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Marik v. Marik

Court of Appeals of Michigan

July 24, 2018

KIMBERLY MARIE MARIK, Plaintiff-Appellee,
PETER BRIAN MARIK, Defendant-Appellant.

          Macomb Circuit Court Family Division LC No. 2011-000651-DM

          Before: Cameron, P.J., and Jansen and O'Connell, JJ.

          CAMERON, P.J.

         Defendant appeals the trial court's order denying his request to change the school enrollment for the parties' minor children and his corresponding request to modify parenting time. Defendant asserts the trial court erred in denying his motion to change the minor children's school enrollment from a public school near plaintiff's home to a parochial school. Additionally, defendant challenges the trial court's denial of his request for an increase of 18 overnights to his parenting time. We conclude that the trial court failed to address the children's established custodial environment, to describe the applicable burden of proof, and did not consider any statutory best-interest factors in deciding the requests as required by our case law. Therefore, we vacate and remand to the trial court to properly address these issues.

         I. BACKGROUND

         The parties divorced in 2011. The judgment of divorce awarded joint legal and physical custody, with plaintiff's home as the minor children's primary residence. As support for his requests, defendant asserts the children will benefit from attending a different school system. Although defendant does not identify any particular deficiency with regard to the children's current educational environment or in their respective academic performances, he contends that their ability to thrive would increase in a different school system he contends is "better." Defendant implies that the change in school enrollment should also coincide with an increase in his parenting time to include an additional 18 overnights with the minor children. The parties currently share joint physical and legal custody, with plaintiff having 55% of the parenting time with the minor children and defendant enjoying 45% of the available parenting time. The parenting time modification requested by defendant would equalize the amount of time the parties have with the minor children.

         The trial court conducted a de novo hearing on June 13, 2016, at which the parties presented their arguments on the request to change the children's school enrollment and the request to modify parenting time. During the hearing, the parties were sworn in and questioned briefly by the trial court. At the conclusion of the hearing, the trial court did not expressly address whether there was an established custodial environment, whether the requests would change that environment, or whether the requests weighed in favor of the individual best-interest factors under MCL 722.23. Instead, the trial court stated that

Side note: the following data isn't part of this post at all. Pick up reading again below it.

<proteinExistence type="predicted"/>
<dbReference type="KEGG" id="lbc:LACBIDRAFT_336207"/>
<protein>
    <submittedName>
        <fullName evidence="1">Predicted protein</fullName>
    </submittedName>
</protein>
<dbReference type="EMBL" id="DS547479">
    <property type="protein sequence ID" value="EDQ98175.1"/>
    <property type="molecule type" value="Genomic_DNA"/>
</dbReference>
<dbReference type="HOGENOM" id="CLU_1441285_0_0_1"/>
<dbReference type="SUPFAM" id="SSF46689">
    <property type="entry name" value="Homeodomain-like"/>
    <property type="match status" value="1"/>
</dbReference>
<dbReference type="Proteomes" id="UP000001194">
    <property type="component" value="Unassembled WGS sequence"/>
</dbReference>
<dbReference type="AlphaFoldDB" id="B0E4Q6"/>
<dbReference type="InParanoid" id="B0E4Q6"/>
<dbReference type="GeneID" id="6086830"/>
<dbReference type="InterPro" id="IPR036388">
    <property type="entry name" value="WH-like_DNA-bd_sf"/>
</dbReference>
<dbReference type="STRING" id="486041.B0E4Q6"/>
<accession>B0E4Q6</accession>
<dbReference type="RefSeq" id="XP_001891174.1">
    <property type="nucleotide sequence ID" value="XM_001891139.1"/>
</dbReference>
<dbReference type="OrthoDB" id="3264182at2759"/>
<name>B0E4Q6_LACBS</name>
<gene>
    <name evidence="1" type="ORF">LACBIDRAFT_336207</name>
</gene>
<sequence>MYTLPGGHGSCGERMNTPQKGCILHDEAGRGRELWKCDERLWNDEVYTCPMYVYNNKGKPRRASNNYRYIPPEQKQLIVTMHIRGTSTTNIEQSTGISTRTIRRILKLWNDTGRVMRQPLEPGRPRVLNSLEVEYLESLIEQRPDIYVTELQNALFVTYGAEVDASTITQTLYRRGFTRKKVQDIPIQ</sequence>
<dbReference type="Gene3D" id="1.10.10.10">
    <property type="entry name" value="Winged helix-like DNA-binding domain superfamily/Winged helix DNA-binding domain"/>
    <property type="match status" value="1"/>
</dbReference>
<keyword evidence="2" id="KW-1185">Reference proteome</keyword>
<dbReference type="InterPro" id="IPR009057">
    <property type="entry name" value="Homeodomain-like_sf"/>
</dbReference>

whether or not we use the clear and convincing standard or the preponderance of the evidence standard in both directions it is my opinion based on everything that I have heard and read that this is something driven by [defendant] who would like to create reasons.
And the reasons that you have come up with . . . really benefit you. There is no problem with your children. They seem to be, as I indicated, thriving. . . .
They are doing well. Their grades are satisfactory. They are young. If there were a problem, then you would know about it.
But in the interim this is exactly the normal life thing that these children might be doing adequate and next year might do superior. We don't know.
But you are anticipating problems because you see problems within the school system. And I agree with [plaintiff's counsel], find a school system that doesn't have some issues.
And so you would prefer to move into Parochial. It's joint. Legal mother doesn't want it. Most important you gave up your argument years ago and so the children are established in this school.
I will not interrupt their weeknights when they are doing the way that they are doing and those things that you can work out, you need to work out. If you are not hearing from the district, you will have to communicate with them that you need to be notified of this. Obviously, he is borderline, I think there should be intelligent discussion about what should occur whether or not additional school is a good idea.

         At the conclusion of the hearing, the trial court dismissed defendant's objections. Defendant appeals, claiming the trial court erred when it denied his motion to change the children's school enrollment and modify parenting time.


         "Generally, an issue is not properly preserved if it is not raised before, addressed, or decided by the circuit court or administrative tribunal." AFSCME Council 25 v Faust Pub Library, 311 Mich.App. 449, 462; 875 N.W.2d 254 (2015) (citation omitted). Defendant filed a motion to change the school enrollment and modify the parenting time for the minor children. Plaintiff filed a response and the trial court held a hearing. The trial court denied defendant's motion. As such, the issue is generally preserved for appellate review. However, defendant's argument as to the trial court's improper application of res judicata is raised for the first time on appeal and is not preserved.

As discussed in Lieberman v Orr, 319 Mich.App. 68, 76-77; 900 N.W.2d 130 (2017):
All custody orders must be affirmed on appeal unless the circuit court's findings were against the great weight of the evidence, the circuit court committed a palpable abuse of discretion, or the circuit ...

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